We tend to look back on our lives in a Paul Simon “Kodachrome” kind of way because nothing is ever as good or bad as we remember and everything does look good in black and white.


Simon touched heavily on the concept in “Kodachrome” and so did Harry Chapin in “Taxi”.




Most of the time we are surprised by encounters with the past: people and things that were larger than life in our memories become less legendary when we encounter them later in life. They can even become soul-crushing moments where legends die when the present reality falls well short of past memories.


Most of the time memories are best left in the rear view mirror where nothing gets ravaged by time and less attractive. People and things in our lives never change for the worse in our memories; in fact they get better looking if they stay in the past.


All of this deep introspection brings me to my own recent reunion with a strong memory from my own past. I was given an opportunity to re-acquaint myself with a companion from my misspent youth; fleeting moments of crazy weekends in a crazy resort town with my flashy and beautiful summer companion.




The summer companion from my past was a 1976 Triumph TR6 that belonged to somebody else, but I was smitten with this beauty from the first time I saw it. My brother Bruce bought the car right out of the showroom in 1976 and I was there to witness the blessed event.


Bruce took off in a cloud of dust about three seconds after he fired up the car and he never really stopped until about three years later when his first son Angus was born and the realities of a new family crept into the equation.


I caught Bruce in a weak moment of warm and fuzzy early parenthood and suddenly his TR6 was available to me for a couple of quick getaway weekends to the hottest summer resort in western Canada for under 25 year olds: Penticton, British Columbia and its infamous Skaha Lake Beach.




Wall to wall hot women inter-dispersed with muscled steroid-fueled narcissists who were too busy falling in love with themselves and watching their testicles shrink to worry about the babes. Penticton Peach Festival was a shallow world where image was king and I brought a bright orange TR6 to polish my image for the reindeer games.




Does the car really make the man? If you are a kid in your early 20s and take a hot-looking British sports car to a world class summer resort town for its biggest annual weekend during the Me Decade (the 1970s), there is only one answer-yes.


Things changed after those crazy days and the TR6 went into a long hibernation because of a few mechanical problems. A TR6 is like a very hot woman because you are living on borrowed time when you have a relationship with either one of them. Both can break your heart on a moment’s notice.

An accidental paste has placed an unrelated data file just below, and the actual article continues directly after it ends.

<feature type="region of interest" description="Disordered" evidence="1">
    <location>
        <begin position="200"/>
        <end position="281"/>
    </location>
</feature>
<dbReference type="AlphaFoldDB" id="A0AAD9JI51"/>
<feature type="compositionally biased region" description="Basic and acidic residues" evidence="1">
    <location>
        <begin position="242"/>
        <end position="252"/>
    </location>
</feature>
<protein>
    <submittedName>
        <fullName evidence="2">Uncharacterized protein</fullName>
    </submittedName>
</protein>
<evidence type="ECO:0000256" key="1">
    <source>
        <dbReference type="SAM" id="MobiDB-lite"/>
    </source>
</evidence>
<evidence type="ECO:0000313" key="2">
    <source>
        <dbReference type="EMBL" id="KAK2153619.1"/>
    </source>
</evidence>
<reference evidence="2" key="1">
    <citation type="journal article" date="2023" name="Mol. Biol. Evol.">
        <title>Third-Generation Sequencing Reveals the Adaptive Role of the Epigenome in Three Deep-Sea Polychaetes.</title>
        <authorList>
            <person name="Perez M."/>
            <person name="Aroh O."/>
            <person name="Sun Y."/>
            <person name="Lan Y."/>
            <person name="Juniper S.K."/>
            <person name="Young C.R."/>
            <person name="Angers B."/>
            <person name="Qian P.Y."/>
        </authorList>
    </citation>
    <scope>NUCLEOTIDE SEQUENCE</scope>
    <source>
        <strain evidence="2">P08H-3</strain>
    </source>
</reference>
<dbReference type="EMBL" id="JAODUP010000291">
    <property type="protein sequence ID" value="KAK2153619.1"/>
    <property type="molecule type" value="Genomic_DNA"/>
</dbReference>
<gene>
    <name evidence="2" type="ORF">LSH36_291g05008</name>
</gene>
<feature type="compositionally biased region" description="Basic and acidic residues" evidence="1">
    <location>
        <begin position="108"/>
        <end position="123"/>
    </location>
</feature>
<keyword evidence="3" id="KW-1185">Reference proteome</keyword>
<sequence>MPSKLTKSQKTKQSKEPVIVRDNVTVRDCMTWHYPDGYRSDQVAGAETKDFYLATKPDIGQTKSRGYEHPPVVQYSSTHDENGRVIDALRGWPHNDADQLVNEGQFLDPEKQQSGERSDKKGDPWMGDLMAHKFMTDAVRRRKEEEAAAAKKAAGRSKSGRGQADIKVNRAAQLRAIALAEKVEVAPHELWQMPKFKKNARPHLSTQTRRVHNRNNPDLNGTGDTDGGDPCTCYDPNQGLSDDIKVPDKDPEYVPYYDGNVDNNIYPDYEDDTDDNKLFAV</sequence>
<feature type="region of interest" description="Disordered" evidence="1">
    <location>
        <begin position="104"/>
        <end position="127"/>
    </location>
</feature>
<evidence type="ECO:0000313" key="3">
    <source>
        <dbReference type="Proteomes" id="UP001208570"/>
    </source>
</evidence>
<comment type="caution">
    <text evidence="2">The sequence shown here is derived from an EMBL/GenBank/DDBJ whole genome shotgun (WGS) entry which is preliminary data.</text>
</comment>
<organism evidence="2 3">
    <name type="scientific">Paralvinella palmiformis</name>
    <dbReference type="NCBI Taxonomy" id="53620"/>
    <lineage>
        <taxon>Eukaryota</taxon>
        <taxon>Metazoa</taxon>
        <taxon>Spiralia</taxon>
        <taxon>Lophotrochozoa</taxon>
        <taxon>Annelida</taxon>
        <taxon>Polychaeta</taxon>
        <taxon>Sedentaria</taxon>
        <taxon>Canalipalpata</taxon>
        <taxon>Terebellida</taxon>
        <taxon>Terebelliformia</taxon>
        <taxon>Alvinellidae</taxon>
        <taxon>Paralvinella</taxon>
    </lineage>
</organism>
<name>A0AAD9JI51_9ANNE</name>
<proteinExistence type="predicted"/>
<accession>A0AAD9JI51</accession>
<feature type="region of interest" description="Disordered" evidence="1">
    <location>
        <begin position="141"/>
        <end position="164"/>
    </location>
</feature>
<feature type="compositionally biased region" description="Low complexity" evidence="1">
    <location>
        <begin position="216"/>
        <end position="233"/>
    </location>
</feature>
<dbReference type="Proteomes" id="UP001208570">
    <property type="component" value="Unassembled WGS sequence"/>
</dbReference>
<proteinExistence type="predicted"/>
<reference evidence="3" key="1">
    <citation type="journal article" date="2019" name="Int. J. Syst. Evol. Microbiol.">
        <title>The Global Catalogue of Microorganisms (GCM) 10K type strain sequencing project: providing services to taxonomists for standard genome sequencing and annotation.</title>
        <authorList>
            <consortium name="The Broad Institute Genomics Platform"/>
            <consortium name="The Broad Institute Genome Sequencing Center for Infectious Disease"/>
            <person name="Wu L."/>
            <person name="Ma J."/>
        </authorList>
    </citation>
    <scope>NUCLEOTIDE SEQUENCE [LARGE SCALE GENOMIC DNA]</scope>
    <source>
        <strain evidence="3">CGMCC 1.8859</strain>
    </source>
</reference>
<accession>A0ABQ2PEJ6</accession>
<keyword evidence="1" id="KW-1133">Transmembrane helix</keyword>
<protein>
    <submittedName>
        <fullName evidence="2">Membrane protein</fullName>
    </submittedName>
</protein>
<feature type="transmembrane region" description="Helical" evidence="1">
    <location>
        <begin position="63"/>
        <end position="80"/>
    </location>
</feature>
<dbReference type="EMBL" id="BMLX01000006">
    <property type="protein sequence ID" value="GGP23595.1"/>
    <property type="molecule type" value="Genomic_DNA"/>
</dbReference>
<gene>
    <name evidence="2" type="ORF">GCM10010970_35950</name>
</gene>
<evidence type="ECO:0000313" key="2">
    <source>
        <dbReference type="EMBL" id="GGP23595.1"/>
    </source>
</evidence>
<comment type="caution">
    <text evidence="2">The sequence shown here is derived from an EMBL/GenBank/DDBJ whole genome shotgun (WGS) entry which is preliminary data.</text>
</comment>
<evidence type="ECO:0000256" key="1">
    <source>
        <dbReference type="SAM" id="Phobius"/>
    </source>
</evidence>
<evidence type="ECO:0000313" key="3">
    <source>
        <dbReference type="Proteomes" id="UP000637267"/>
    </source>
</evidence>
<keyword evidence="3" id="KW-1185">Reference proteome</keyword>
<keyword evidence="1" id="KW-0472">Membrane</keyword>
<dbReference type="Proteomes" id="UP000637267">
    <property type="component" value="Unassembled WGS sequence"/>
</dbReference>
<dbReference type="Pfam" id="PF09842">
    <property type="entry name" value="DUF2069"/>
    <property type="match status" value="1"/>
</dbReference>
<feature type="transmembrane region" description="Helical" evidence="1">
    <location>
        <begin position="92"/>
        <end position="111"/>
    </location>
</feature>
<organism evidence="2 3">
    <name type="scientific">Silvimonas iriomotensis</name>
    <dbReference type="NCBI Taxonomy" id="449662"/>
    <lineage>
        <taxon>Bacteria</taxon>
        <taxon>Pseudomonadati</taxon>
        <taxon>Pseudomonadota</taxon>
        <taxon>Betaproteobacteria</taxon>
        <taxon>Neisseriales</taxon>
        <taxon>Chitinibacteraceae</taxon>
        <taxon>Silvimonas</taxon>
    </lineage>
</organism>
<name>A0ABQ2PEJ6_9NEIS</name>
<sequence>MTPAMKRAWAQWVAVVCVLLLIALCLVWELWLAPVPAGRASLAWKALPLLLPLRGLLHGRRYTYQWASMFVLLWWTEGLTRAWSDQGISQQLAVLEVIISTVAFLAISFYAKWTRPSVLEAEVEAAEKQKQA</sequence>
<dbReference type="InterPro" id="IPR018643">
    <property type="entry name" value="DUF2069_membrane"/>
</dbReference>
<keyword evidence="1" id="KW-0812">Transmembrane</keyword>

The TR6 had serious enough issues to break ten hearts and my brother Bruce was never able to sink his teeth into the restoration until late in his own life. Instead the task was left to his oldest son Angus, the kid who had unwittingly played an important role during my first summer with the car because Angus was born in the spring of that year and distracted his father in my humble opinion.


Angus tackled the car in order to finish the TR6 restoration started by Bruce. It was a painfully long, slow and expensive process that put the car back on the road very briefly last year and permanently this year.




Angus got in touch with me and asked me whether I wanted to drive the car for the first time in 33 years. The event happened this past Labor Day weekend when I got a chance to reunite with the little orange beauty that had been such a big part of my life all those years ago.


I jumped behind the wheel and it felt amazing. The only difference was the seatbelt because I never even knew where it was when I last drove the car. We had no seatbelt laws 33 years ago and I never wore one until it became a law. I would still never wear one if not for the fine.



But the experience behind the wheel was exactly the same for me. I even heard 70s music over the car radio, including ‘Baker Street’ about five minutes into the ride. I had ‘City to City’ by Gerry Rafferty as a staple of my cassette collection the last time I drove the car and it showed up on the XM radio signal Angus wired into the car’s radio system.


The radio was dialed into the 70s channel and I was dialed into my own past in a big way. A TR6 is a very different kind of car because it has a different sensitive feel on the steering wheel and it handles in a different way than a modern car.



It has a short throw 4-speed shifter and the back end of the car dips a little every time you shift hard. The exhaust sound is distinctively Triumph six-banger and you feel totally involved in the driver experience.


A TR6 does not ask for your attention-it demands it-and you are a better person for the experience because you have to stay involved with the car to stay on the road. The reward is all sensory because it is summer, the top is down and you will see, hear and even smell the journey in a different way.



The scent of summer is all around you in a top-down TR6, whether it’s the hay crop, the trees or the lake you pass along the way. All of it blends with the unique hot oil aroma of a vintage six cylinder British sports car engine resuscitated by the efforts of a guy who just wanted to finish his late dad’s dream to revive his beloved TR6.




Congratulations Angus, you managed to achieve the impossible: you made Paul Simon wrong with “Kodachrome” because sometimes the memory is exactly correct when it comes to a car.


Jim Sutherland

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